Not all hope is lost in Aku no Hana however as there were numerous golden moments throughout the show. The scene where Kasuga and Sawa trash their classroom in the seventh episode was most highlighting moment in the series. The slow-motion cinematography was simply beautiful, the rotoscoping surprisingly worked really well and the scene alone would cause you to think along the lines of “Heh, wow, Kasuga and Sawa sure are fucked up in their heads”. The decision to disregard the sound of the carnage and play the ending theme as the scene overlaps into the ending credits was probably the only best decision the director made. If there’s any reason to drop Aku no Hana, at least watch until the seventh episode. Call me crazy, but after forcing myself watching all thirteen episodes, I didn’t mind the rotoscoping at all in the latter half of the series. Maybe Kasuga and Sawa destroying the classroom got me, but I guess by the time I got used to it.
Meanwhile, the cutesy and attractive character designs in the original manga were obviously thrown out of the window of a skyscraper in favour of the actors’ physique casted in the live action filming. Even if the realistic styling on the faces complimented the realistic feel of the series, the designs are bland, weird and aren’t memorable at all. Voice acting is okay but at times the performances feels quite wooden. Sawa’s outbursts were the huge offenders as her face looked more like she was smirking when it was meant to be filled with anger, rage and hate.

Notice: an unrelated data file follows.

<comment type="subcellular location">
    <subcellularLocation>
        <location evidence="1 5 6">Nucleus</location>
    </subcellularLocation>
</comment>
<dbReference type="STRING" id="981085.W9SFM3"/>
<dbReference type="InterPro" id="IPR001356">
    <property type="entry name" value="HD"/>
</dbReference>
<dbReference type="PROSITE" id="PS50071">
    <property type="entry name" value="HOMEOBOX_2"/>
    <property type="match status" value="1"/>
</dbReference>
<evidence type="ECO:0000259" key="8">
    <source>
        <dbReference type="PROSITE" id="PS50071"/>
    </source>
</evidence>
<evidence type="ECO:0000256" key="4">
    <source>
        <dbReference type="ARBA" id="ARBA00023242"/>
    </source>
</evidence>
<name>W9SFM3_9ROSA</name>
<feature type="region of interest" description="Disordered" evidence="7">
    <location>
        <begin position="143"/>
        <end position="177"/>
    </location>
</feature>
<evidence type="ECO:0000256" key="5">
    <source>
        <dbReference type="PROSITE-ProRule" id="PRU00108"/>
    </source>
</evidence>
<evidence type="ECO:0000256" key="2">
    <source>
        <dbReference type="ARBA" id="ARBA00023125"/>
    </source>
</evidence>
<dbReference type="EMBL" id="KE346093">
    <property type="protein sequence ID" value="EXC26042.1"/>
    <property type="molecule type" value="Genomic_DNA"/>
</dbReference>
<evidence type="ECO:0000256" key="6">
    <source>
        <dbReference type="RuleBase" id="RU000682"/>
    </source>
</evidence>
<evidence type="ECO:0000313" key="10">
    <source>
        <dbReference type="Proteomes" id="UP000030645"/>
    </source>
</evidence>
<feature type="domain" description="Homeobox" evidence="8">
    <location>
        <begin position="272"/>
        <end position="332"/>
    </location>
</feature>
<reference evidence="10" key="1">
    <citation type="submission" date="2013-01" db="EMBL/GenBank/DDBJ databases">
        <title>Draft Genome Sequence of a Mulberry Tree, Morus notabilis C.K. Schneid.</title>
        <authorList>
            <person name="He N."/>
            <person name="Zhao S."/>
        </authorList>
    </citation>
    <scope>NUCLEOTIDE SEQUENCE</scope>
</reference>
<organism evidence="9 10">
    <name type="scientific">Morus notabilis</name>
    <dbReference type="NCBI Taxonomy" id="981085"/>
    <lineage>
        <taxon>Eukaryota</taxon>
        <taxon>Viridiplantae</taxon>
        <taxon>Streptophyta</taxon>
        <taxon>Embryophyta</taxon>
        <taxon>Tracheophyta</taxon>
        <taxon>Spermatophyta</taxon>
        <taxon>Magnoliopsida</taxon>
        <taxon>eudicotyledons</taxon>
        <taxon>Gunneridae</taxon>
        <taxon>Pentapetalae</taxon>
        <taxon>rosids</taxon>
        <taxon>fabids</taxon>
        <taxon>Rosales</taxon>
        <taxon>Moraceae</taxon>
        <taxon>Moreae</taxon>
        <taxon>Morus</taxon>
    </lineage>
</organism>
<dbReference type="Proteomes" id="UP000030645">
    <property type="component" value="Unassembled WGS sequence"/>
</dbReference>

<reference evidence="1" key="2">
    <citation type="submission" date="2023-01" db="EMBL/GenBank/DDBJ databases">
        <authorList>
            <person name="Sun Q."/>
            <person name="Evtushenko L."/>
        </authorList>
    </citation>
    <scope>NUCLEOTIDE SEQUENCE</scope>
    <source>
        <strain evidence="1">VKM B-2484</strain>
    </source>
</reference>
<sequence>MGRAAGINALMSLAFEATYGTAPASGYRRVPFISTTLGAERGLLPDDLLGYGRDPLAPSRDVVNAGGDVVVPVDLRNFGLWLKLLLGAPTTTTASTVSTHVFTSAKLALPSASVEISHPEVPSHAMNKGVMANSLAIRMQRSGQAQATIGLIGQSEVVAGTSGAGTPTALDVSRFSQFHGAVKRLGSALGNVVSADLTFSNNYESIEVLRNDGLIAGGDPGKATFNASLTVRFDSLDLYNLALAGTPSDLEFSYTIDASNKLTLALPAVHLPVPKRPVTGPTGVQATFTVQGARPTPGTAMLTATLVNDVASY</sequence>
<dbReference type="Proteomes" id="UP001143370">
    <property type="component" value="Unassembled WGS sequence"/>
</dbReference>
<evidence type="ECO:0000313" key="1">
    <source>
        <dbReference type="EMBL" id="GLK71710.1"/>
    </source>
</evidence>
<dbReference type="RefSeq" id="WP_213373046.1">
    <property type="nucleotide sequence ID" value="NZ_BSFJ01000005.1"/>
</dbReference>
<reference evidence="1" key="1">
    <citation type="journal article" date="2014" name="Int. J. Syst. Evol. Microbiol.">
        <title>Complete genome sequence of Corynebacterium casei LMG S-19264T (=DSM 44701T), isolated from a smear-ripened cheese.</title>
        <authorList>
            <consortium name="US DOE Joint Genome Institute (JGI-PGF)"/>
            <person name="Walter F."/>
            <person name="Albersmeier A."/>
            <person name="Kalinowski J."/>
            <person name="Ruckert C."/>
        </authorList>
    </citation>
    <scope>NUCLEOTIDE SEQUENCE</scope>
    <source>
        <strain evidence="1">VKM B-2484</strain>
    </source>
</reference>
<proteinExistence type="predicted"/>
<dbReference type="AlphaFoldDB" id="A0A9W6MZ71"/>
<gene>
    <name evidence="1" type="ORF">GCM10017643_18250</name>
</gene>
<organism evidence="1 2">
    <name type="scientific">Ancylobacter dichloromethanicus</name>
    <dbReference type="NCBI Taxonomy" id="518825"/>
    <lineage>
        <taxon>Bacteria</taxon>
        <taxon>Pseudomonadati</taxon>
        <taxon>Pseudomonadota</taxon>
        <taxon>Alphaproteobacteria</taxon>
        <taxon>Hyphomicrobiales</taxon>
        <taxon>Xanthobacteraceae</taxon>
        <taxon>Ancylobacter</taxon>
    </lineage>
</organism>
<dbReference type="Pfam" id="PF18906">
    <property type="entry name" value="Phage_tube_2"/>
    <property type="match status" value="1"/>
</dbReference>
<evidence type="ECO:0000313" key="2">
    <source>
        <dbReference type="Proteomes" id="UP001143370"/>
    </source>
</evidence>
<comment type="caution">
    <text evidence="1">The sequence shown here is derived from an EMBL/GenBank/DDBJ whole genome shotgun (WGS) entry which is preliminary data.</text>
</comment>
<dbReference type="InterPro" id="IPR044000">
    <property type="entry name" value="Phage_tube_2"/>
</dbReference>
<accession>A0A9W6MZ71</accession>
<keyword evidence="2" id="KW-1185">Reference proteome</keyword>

The ending is, really; a train-wreck. Without spoiling much in great detail, the pacing in the anime is a hell of a lot slower than the manga. I had worries when I caught up to the manga if they were going to adapt all the material in the first arc in thirteen episodes at all, and believe me, there is a lot going on in the first arc.
Disappointingly, they compressed two entire volumes worth of material into a two-minute brief montage. Which is a big metaphoric slap in the face by the production, even as far since they promised something ‘special’ for the final installment.
The music in Aku no Hana was abysmal. The opening sequence was cheaply produced with fancy title cards with opening credits. The ending is a bog standard white on black credit roll, along with the creepy music theme “Hana” by Asa-Chang and Junray.
“Aku no Hana is a live action drama with an ‘anime skin’ on top”
Aku no Hana is a strange anime – okay, sure, it’s a live action drama with an ‘anime skin’ on top. Watching Aku no Hana felt like having your parents read you a bed-time story and spitting on your face each time they turn the page. Not everyone is going to like or enjoy Aku no Hana, nor everyone will understand its ‘compelling’ story or the ‘pretentious’ metaphors. The director understood the consequences and took the gamble – and valiantly lost.
I guess Aku no Hana is like Marmite, you either love it – or hate it.
Season two never.
– 4/10 –
TL;DR – Go read the manga.